Amazon is not-so-quietly building a wall between itself, its competitors, and open e-book formats. It's time to show them that those of us who seek e-book readers without boundaries will not stand for their market monopolization and Soviet-style platform containment.
So while I was out on a business trip to Chicago this morning, news broke about the probable introduction of a large format Kindle device aimed towards easier reading of textbooks and other large media, such as magazines and newspapers. As usual, I'm late to the game when it comes to Kindles, but I'll try to add some new perspective here.
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I've gone on (in multiple iterations) about the cost analysis of Kindle ownership and my feelings about the Kindle so ad nauseum that the my dead horse storage bill at the local veterinary clinic is starting to become excessive. For those of you that have not been subjected to my missives on this before, here is what I have said in the past about Kindles in a nutshell. They...
a) ...Are too expensive for the average human being
b) ...Are a device for doing nothing other than read books, magazines and newspapers using Amazon-protected formats or personal documents converted into the device's internal protected format when loaded through Amazon's e-mail conversion service, for a transaction fee. Oh yeah, and charge you for reading blogs (albeit awkwardly) that you would otherwise have free access to on your PC or other handheld device. Amazon has also removed storage card capability from its latest generation Kindle 2 which makes it even more of a hassle to get data onto the device.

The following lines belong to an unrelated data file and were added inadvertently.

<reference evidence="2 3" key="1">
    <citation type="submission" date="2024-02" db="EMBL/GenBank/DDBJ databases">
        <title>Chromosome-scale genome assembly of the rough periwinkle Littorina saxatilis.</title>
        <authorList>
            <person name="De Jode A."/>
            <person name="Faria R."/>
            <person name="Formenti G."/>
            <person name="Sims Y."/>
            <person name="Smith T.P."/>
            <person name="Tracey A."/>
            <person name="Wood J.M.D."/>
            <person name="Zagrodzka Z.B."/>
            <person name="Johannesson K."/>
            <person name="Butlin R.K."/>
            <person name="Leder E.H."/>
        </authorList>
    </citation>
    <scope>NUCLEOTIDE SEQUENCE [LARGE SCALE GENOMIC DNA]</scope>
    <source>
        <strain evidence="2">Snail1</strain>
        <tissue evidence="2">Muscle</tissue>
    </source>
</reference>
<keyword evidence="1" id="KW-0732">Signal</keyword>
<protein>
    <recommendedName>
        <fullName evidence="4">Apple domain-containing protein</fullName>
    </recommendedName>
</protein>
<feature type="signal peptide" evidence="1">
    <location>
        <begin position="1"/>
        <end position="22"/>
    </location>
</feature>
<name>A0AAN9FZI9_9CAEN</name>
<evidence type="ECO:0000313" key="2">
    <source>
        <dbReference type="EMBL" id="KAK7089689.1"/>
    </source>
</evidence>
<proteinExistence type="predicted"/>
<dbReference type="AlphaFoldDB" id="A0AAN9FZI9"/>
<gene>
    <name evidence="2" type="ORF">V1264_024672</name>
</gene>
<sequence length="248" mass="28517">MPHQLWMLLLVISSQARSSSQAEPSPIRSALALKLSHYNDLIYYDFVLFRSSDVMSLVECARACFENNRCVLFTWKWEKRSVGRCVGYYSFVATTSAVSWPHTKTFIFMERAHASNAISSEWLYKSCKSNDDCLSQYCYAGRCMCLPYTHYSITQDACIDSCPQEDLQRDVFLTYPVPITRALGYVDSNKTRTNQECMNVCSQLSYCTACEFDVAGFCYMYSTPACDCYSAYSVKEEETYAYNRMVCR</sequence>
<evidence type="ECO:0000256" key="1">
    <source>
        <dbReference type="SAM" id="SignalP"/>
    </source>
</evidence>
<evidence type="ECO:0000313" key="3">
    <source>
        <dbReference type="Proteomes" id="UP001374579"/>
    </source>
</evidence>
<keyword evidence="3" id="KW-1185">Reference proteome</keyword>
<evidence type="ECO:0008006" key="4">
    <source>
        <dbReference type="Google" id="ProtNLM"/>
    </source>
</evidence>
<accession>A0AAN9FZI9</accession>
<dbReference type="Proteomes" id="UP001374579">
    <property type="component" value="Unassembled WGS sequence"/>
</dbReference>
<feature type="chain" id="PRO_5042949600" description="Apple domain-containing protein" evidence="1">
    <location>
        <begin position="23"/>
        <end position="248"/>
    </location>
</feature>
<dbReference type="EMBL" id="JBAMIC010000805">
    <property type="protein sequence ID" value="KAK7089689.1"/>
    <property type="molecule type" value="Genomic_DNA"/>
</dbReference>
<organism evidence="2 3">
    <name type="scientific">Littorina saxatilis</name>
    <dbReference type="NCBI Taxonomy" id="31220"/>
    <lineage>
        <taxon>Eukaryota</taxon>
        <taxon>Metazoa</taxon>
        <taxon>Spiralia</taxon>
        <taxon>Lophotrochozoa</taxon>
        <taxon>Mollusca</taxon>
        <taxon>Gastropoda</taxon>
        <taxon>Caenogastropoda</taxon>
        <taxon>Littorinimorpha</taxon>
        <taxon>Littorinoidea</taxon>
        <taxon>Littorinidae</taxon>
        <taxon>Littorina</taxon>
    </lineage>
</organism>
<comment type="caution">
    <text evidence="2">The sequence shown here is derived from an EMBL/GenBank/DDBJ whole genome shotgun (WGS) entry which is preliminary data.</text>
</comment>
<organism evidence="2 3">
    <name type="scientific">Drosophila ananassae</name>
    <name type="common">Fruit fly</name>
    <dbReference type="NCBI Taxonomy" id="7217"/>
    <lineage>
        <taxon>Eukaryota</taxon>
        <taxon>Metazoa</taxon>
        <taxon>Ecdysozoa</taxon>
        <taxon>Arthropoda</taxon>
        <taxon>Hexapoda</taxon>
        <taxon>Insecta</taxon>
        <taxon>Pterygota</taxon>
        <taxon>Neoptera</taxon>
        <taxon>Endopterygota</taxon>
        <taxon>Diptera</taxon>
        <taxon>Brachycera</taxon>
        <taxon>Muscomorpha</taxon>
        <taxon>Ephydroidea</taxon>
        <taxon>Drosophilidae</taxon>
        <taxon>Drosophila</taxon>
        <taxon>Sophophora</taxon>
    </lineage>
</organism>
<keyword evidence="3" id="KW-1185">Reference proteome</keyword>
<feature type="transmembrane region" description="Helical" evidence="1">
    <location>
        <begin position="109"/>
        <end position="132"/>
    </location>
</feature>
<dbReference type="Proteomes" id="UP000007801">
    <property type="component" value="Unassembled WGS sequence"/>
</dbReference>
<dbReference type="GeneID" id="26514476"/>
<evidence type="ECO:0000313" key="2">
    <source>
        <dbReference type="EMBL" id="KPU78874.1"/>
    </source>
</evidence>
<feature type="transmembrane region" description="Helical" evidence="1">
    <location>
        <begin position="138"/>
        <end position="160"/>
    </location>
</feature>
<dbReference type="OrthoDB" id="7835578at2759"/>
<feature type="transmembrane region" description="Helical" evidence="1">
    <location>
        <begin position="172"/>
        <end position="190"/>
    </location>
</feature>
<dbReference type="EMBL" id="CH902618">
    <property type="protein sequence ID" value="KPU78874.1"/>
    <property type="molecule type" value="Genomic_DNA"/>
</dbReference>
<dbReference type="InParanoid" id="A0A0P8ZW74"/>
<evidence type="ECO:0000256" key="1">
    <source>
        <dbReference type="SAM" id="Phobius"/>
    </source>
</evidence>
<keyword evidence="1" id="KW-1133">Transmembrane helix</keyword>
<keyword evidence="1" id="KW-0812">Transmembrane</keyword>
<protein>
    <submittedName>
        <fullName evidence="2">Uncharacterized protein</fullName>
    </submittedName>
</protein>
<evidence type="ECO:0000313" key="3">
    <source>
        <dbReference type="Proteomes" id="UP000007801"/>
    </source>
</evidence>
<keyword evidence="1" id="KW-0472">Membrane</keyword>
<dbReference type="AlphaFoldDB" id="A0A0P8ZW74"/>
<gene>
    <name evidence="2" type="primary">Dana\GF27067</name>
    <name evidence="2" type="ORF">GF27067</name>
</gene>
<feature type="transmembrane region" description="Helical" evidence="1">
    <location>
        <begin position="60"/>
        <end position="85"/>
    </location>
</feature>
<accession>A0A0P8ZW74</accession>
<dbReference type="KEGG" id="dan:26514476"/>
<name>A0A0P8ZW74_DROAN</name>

(EDIT: Apparently, you can also read unprotected Mobipocket format books on the Kindle, but it requires manual data transfer via USB. Amazon's DRM-protected AZW Format is little more than DRM-enabled MOBI with a different encryption method. Encrypted MOBI can also be converted to AZW with the right hacker scripts.)
c) ...Are completely proprietary and cannot be modified to do anything other than their primary function which are to read DRM-protected Amazon books, unless you are a hacker and want to risk voiding your warranty.
d) ...Use a proprietary e-book store that is completely controlled by Amazon and makes it impossible for independent authors and publishing companies to run independent stores which are compatible with the device. Amazon has chosen to go with the iTunes/iPhone App Store model for loading e-books onto the device, and has forced large publishers to deal with them directly and cut heavily into their profit margins for the privilege of being listed and sold on the Kindle online store.
So it really doesn't matter to me if the Kindle is book sized, magazine sized, or the size of a coffee table (maybe I shouldn't give them any ideas.) The "Jumbo" Kindle that is likely to be announced shortly will cost at least $500.00 if not more, and will be even more out of the reach of normal human beings, let alone students.Perhaps you didn't notice, but a few weeks ago Amazon purchased Lexcycle, the software company which produces the popular Stanza e-book reader software for iPhone and iPod touch. Stanza is currently capable of downloading and reading over 100,000 e-book titles in EPUB format, including magazines and newspapers.